SDWG is currently being composed of public and private entities, including the Municipality of Lelystad, the Lelystad Airport, the Schiphol Group, OMALA Development Group, the European Space Agency, the US engineering firm Reynolds Smith & Hill (specialists in spaceport engineering and environmental analysis), SpaceLinq NV, and ISTA. The SDWG is seeking cooperation with the Dutch government, and the nearby space tech laboratories as well as proximal technical Universities, like TU Delft, the Hogeschool van Amsterdam, and the Leiden University International Institute of Air & Space Law.

SpaceLinq plans to jointly operate a carbon neutral facility with both the spaceport and spaceliner drawing green energy from local wind turbine farms. RS&H, an American engineering firm, is negotiating the possibility to perform a technical and environmental study of the airport and surrounding areas. Alongside this, ISTA is surveying the economic and political impact of this spaceport concept.

“The development of the space industry for commercial and scientific purposes is booming”, says the Mayor of Lelystad, Mrs. Margreet Horselenberg. “It is a vast capitally based industry. For the city of Lelystad it offers a great opportunity to participate in the realization of space related activities. Together with the financial support of private investors the city of Lelystad can facilitate the plans to make Lelystad Airport a front runner in a global network of spaceports. Lelystad is proud that it could become the host community for this new enterprise, and we look forward to seeing the results of the Spaceport Development Working Group.”

According to Erik Lagerweij, Managing Director of Lelystad Airport for The Schiphol Group “Lelystad Airport is the ideal place for this new category of aerospace flight operations. Here, there is room for business to expand, and flight corridors can be routed out over the North Sea so that there are no noise or environmental issues associated with the operation of suborbital spaceplanes. Ultimately, this new class of aerospace vehicles can grow in capability to be able to link anywhere in the world in a few hours. The Amsterdam Region can become the future EU hub for commercial spaceflight of all kinds.”

“Today we embark on the start of long journey”, says Ronald Heister, director-general of ISTA. “Just as our Dutch ancestors did four centuries ago, when they built new ships and sailed over the horizon to establish commercial links and trade routes to the East and West Indies. We know, this new journey will take years to complete, and the outcome is not certain. However, the prospects for new commerce, high technology job creation, and the development of a whole new class of space industries and space tourism in the heart of Europe, are compelling.”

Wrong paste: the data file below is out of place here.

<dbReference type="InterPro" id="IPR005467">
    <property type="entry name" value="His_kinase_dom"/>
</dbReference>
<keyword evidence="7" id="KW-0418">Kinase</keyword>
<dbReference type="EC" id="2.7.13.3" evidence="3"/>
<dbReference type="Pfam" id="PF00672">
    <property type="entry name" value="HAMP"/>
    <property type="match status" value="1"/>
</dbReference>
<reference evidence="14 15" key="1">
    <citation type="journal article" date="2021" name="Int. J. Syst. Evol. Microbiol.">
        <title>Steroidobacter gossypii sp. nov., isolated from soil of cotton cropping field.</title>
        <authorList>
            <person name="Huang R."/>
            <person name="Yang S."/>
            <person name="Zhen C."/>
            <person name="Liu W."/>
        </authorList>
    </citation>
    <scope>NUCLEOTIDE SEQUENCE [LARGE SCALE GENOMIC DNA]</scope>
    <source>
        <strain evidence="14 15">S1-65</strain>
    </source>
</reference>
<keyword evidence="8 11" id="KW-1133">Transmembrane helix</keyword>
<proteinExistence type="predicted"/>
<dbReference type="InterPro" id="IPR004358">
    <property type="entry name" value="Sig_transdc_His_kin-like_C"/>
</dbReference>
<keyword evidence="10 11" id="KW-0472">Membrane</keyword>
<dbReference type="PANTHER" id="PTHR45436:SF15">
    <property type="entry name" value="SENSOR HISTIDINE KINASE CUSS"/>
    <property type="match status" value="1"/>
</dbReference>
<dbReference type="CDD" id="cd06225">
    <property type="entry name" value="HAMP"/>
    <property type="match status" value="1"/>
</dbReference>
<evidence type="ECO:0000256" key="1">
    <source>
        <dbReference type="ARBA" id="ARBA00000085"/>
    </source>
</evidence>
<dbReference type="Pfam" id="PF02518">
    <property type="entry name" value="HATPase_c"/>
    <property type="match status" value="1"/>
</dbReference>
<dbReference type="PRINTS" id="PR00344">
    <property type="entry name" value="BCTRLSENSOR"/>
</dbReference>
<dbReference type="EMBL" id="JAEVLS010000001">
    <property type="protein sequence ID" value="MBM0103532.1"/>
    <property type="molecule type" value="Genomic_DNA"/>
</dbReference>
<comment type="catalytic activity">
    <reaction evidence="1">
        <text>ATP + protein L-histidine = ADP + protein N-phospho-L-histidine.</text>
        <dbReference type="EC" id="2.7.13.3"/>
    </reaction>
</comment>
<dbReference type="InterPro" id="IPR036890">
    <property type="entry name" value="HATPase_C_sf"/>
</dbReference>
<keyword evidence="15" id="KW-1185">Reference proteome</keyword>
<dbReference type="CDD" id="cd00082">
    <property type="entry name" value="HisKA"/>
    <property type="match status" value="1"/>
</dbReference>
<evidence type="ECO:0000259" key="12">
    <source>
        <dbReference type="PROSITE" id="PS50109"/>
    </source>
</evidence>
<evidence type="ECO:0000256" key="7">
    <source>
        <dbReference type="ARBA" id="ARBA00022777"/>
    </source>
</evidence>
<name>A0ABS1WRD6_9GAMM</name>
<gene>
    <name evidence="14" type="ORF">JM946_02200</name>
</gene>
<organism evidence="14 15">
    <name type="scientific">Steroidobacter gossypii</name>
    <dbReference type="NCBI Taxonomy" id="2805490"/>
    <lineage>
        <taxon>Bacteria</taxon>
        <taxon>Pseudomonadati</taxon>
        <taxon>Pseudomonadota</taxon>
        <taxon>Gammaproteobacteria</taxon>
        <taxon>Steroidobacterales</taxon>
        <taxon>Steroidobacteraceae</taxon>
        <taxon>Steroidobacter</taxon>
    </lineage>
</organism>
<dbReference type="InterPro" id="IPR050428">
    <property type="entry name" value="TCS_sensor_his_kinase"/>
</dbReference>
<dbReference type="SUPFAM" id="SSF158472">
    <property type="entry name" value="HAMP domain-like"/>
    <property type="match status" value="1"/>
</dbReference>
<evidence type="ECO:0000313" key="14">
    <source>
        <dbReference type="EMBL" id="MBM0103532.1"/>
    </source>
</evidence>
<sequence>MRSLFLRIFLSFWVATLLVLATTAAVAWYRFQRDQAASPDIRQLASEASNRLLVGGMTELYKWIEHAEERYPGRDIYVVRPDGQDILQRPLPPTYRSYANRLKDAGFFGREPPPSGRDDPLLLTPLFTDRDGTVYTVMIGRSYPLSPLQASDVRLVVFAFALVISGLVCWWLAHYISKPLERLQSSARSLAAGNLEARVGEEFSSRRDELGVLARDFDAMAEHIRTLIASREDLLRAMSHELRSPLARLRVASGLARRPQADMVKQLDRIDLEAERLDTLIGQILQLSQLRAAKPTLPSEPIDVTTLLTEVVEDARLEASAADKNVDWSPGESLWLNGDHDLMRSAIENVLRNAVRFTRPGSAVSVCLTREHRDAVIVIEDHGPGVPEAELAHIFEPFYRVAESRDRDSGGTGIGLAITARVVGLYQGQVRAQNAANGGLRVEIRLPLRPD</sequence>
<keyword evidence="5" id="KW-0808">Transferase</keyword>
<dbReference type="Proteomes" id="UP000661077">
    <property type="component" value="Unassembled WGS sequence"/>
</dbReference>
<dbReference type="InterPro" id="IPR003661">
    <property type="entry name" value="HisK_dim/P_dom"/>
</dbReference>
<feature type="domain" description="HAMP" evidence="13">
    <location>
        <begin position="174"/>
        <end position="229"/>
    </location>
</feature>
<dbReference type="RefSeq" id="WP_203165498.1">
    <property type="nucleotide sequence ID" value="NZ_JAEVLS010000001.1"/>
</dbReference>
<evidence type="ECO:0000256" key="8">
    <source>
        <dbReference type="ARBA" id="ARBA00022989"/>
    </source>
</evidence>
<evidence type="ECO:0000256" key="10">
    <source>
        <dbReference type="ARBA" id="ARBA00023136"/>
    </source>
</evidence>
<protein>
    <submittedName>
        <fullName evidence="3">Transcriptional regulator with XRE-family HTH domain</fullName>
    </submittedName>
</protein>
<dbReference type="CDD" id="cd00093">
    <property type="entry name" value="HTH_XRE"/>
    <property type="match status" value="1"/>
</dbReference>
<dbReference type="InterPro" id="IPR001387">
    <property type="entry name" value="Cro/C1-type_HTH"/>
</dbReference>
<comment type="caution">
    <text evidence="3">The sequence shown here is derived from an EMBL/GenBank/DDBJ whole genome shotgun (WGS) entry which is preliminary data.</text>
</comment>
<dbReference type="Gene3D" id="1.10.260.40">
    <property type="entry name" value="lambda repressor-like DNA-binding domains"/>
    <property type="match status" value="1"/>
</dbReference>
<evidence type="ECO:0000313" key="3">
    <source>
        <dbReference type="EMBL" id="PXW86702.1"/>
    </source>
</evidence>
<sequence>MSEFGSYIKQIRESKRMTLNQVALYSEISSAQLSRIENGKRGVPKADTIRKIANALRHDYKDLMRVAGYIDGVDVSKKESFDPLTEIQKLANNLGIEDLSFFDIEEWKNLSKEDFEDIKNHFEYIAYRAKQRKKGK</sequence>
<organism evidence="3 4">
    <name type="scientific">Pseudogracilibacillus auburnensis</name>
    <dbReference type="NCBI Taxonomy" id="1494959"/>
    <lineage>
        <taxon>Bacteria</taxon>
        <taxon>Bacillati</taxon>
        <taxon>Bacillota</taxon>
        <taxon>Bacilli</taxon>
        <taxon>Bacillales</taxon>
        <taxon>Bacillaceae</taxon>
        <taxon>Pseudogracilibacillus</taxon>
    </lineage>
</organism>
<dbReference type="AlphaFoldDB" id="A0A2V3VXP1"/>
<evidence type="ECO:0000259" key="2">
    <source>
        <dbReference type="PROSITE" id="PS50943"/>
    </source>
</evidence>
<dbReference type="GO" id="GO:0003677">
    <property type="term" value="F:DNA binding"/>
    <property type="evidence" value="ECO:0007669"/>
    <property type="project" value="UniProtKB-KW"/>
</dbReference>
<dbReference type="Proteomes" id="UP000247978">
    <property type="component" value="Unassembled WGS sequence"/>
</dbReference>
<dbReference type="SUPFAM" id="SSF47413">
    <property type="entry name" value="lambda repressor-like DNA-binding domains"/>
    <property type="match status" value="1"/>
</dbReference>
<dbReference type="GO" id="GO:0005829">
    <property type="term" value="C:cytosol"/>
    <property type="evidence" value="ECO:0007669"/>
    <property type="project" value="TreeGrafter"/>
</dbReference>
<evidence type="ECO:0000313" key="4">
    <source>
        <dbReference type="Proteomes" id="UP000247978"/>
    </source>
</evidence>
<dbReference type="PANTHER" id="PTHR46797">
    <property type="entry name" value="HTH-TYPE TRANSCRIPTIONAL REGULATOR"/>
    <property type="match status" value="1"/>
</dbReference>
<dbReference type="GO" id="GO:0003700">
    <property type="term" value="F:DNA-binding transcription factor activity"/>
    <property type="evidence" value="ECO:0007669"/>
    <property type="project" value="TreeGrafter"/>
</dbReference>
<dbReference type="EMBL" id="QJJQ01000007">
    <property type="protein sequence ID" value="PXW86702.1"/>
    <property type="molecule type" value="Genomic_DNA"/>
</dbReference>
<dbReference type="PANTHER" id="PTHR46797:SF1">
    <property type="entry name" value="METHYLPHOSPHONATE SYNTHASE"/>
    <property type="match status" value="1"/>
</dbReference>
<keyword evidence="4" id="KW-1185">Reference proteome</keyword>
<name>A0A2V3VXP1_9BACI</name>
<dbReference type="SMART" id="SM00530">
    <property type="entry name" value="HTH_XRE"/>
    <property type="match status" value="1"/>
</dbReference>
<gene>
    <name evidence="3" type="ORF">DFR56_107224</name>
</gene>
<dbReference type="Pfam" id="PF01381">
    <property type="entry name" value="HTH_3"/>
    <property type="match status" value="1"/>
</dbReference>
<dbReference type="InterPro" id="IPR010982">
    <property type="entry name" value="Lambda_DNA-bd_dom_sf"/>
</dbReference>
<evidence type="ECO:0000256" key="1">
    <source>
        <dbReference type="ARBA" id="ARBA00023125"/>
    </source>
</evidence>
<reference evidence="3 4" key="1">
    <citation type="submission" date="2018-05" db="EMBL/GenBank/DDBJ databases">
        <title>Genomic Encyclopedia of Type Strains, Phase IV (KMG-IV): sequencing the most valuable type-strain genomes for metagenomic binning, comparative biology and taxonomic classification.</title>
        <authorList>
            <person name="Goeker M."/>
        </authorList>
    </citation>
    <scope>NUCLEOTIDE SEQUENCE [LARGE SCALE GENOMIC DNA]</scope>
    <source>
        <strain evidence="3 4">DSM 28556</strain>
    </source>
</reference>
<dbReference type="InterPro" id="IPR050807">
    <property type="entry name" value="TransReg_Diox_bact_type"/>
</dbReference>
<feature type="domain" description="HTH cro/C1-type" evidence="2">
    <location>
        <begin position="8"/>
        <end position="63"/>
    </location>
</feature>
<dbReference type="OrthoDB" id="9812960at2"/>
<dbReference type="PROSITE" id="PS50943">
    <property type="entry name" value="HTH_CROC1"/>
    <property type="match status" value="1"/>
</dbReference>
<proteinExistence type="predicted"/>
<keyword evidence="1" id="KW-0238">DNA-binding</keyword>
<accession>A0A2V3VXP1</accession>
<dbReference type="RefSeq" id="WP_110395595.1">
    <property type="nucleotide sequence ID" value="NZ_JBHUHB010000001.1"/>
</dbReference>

“It’s a blank slate”, says Lauer. “A real frontier for entrepreneurs, because a standard business model does not yet exist. On the legal side, national and international laws which govern commercial space activities are only now beginning to take shape. It’s the culmination of state-of-the-art technology, forward-thinking policy and cutting-edge business. You can’t innovate without risk. These are pioneers – people and organisations who are ready to test their limits.”

About commercial space flight

Yet in 1865 Jules Verne described a fantastic space journey of three persons in his novel “From the Earth to the Moon”. In those days not a space flight, but an air flight was something unconceivable for most people. Turning the 20th century, Verne’s visionary ideas inspired humankind to send its first representative into outer space. The innovation appearing with the development of air & space navigation has shaped the World, as we know it today. Commercial space navigation will be plenty supported by innovations which will impact positive living of people all over the World. Nowadays we are witnessing the start of new transportation means, and through the 21st century space commercial flight will become as usual as it is air flight today.

The 20th century gave birth to the space age and our century will become the period of maturation of commercial space navigation. The space industry is growing rapidly also thanks to the vision of talented businessmen. At this moment, commercial spaceports, training centers and space vehicles are being developed and built in many points of the World, what is leading to a continuous increase of the number of stakeholders in the commercial space industry.

About the International Space Transport Association (ISTA)

The need to develop, market and promote commercial spaceflight, science innovations and payload is evident. It should not be restricted to increasing awareness for future space consumers, but it should also be targeted in getting the attention of private investors and agencies whose business require a solid growth of a sustainable world and space industry. A whole new sector is emerging and evolving around spaceflight, space training, space cargo, space hotels and many other activities: The space economy.